- Sophisticated medical equipment can sometimes give false readings
- A man who was sedated and on a ventilator in the ICU showed signs of a heart attack when he was merely bloated
- Non-heart-related possible causes of such false readings include pancreatitis, pneumonia and intracranial bleeding
Severe bloating can put pressure on the heart and trigger heart monitor readings that can be mistaken for a heart attack, a new case report shows.
It involved a previously healthy 41-year-old man who was seen by doctors at the University of Southern California in Los Angeles, after three weeks of lower extremity swelling, fatigue and shortness of breath.
He was taken to the intensive care unit and later diagnosed with metastatic Hodgkin lymphoma.
While under sedation on a ventilator in the ICU, the man's heart monitor suddenly showed the onset of ST-segment elevations – often an indicator of a heart attack.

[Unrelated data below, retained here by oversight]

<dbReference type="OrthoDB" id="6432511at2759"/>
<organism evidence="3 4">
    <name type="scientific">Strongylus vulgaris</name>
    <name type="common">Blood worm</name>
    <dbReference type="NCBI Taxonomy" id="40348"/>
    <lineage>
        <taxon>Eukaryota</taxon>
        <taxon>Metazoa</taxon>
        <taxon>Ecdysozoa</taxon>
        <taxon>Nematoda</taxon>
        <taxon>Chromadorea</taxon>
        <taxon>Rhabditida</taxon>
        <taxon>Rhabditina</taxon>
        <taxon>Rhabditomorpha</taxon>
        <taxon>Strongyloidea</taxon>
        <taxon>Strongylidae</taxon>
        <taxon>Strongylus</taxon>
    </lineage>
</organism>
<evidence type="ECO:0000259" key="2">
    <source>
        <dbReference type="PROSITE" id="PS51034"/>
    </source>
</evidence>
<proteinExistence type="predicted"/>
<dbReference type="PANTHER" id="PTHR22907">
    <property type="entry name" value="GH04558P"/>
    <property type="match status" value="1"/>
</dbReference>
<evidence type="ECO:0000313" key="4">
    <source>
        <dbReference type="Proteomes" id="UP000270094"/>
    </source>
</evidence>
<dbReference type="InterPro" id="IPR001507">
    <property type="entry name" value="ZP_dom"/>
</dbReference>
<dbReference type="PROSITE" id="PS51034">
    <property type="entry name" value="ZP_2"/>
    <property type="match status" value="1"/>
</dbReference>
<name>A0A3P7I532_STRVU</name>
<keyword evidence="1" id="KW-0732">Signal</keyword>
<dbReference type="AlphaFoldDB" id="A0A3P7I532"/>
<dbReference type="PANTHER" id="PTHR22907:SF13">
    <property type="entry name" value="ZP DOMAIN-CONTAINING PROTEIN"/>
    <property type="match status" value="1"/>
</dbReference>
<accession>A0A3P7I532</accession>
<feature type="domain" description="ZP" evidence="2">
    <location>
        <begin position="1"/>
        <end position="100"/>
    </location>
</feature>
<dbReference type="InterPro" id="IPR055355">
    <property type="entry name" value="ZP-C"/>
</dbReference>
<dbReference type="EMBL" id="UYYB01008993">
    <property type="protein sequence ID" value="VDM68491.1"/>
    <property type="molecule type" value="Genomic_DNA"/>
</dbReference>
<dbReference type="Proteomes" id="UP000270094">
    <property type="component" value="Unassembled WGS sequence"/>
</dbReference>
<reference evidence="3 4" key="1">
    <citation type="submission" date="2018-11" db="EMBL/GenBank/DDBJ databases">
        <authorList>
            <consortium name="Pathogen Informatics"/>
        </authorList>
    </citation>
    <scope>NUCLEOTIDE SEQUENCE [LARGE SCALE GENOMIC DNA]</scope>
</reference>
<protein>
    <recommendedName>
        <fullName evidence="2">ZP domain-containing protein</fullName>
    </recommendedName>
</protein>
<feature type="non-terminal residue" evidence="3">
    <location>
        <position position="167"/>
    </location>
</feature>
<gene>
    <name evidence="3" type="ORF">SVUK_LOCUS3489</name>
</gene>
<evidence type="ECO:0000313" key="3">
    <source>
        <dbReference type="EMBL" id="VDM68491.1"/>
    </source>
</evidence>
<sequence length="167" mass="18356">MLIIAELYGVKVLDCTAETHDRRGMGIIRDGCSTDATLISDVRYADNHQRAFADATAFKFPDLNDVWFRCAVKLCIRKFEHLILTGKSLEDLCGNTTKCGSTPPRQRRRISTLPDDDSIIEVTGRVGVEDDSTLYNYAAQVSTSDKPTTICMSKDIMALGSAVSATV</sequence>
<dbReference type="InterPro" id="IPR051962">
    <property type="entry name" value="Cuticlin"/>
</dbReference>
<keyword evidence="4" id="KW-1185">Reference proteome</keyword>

Preventing unnecessary treatment
But when pressure was placed on the man's upper abdomen to assess the severe bloating, the heart monitor suddenly stopped showing ST-segment elevations, according to the report in the 15 April issue of the journal JACC: Case Reports.
After a nasogastric tube was inserted to relieve the man's bloating, an electrocardiogram (ECG) confirmed the halt of ST-segment elevations, and the man did not have any further signs of heart trouble.
"It is important to be aware that, while rare, acute gastrointestinal distention can cause ST-segment changes on an ECG. Clinicians must distinguish these cases from true heart attacks to prevent unnecessary treatment and invasive procedures whenever possible," senior author and cardiologist Dr Enrique Ostrzega said in a journal news release.
Some non-heart-related causes of ST-segment elevation include pancreatitis, community-acquired pneumonia and intracranial bleeding.
"Careful clinical examination and setting up the correct differential diagnosis is the cornerstone of the treatment of every patient. Here – starting from an important observation – [the authors] treated the patient without needing interventional procedures," journal editor-in-chief Dr Julia Grapsa said in the release.
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